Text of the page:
Funders to community foundations in the U.S. released more than $6.7 billion from their donor-advised funds (DAFs) to nonprofits in 2020, up from $4.75 billion in 2019, according to a survey of 84 community foundations undertaken by the Community Foundation Public Awareness Initiative.
The survey only covered community foundations, which work in defined geographic areas, and did not include commercial funds such as Fidelity Charitable or Schwab Charitable, which have different charters and do not limit their activities to specific communities, according to Community Foundation Public Awareness Initiative spokesperson Peter Panepento.
The funds were released in response to the needs of communities affected by the COVID-19 pandemic. Recipients included local nonprofits that provide relief to families dealing with food insecurity, housing uncertainty, lost income and other issues.
Just as the distributions increased year-over-year, contributions and other revenue enhancement to community DAFs were up as well, jumping from $6.19 billion in 2019 to $7.7 billion in 2020, according to Panepento.
Not all of that reflects donor contributions. The overall DAF holdings increase as previously held assets appreciate. The increase in DAF contributions might reflect 2020 having been a boom year for investments, even if a tight labor market meant funders weren’t able to contribute as much to their DAFs as they would have liked. If an increase in overall DAF holdings is a leading indicator, this could mean 2021 will see additional boosts in distribution.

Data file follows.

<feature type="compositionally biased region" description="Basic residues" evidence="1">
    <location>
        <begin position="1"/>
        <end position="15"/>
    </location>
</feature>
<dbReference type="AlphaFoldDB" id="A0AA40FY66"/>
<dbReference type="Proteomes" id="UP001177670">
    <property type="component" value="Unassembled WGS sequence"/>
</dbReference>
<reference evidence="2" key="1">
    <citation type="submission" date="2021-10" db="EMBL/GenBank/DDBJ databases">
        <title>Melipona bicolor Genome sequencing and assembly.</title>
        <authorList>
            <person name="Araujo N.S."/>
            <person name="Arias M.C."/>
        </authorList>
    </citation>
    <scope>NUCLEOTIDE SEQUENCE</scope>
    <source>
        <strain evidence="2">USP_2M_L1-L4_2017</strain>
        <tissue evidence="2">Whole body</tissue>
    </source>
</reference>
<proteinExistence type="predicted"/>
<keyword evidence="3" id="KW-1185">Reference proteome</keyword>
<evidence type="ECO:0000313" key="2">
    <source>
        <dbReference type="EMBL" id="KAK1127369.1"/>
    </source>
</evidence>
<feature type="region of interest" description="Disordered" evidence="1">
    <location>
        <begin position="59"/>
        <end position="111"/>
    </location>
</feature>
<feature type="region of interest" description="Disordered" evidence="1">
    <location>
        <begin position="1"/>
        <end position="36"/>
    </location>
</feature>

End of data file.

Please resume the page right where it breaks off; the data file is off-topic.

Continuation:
“The money isn’t coming in and out in the same year,” Panepento said. “But we have seen a consistent trend in grantmaking going up. Since the 2008 downturn, contributions into DAFs have been going up year-over-year. At the same time, we have seen a corresponding increase [in distributions]. The pace of increase in grantmaking has outpaced contributions in during that time,” he said.
“The fund balances have gone up as investments have gone up,” Panepento added. “If the market goes down, you would see fund balances go down based on investment balances and contributions. Our contention is that when a community goes into great need, community DAFs continue granting money even as other sources decline. The reason is that the investments that come in are available at those downtimes to continue grantmaking.”
Still, the fact that DAFs grew as much as they did during 2020, even if the growth was organic due to investments appreciating, gives rise to thoughts that they could be doing more, given the confluence of economic, coronavirus and racial stresses communities are facing.
“One thing we know is that overall every year between 80 and 86 percent of available DAF funds are retained within DAFs and not distributed to working charities,” said Ray Madoff, a professor at Boston College Law School and director at the Forum on Philanthropy and the Public Good.
“We know that some money goes in and out of DAFs very quickly,” Madoff continued. An example is people who use DAFs to fund their annual giving, or who use them to front load three years of donations to get over the standard deduction to take advantage of itemizing.
“Community foundations tend to have a lower overall payout rate than commercial donor-advised funds,” Madoff added, while noting one key difference. “The commercial DAFs are more likely to have quick pour-through DAFs and community DAFs are more likely to have endowed accounts, which only pay out the interest. That throws off the averages. The point is not to say one is good and the other is bad, just that averages are deceiving.”
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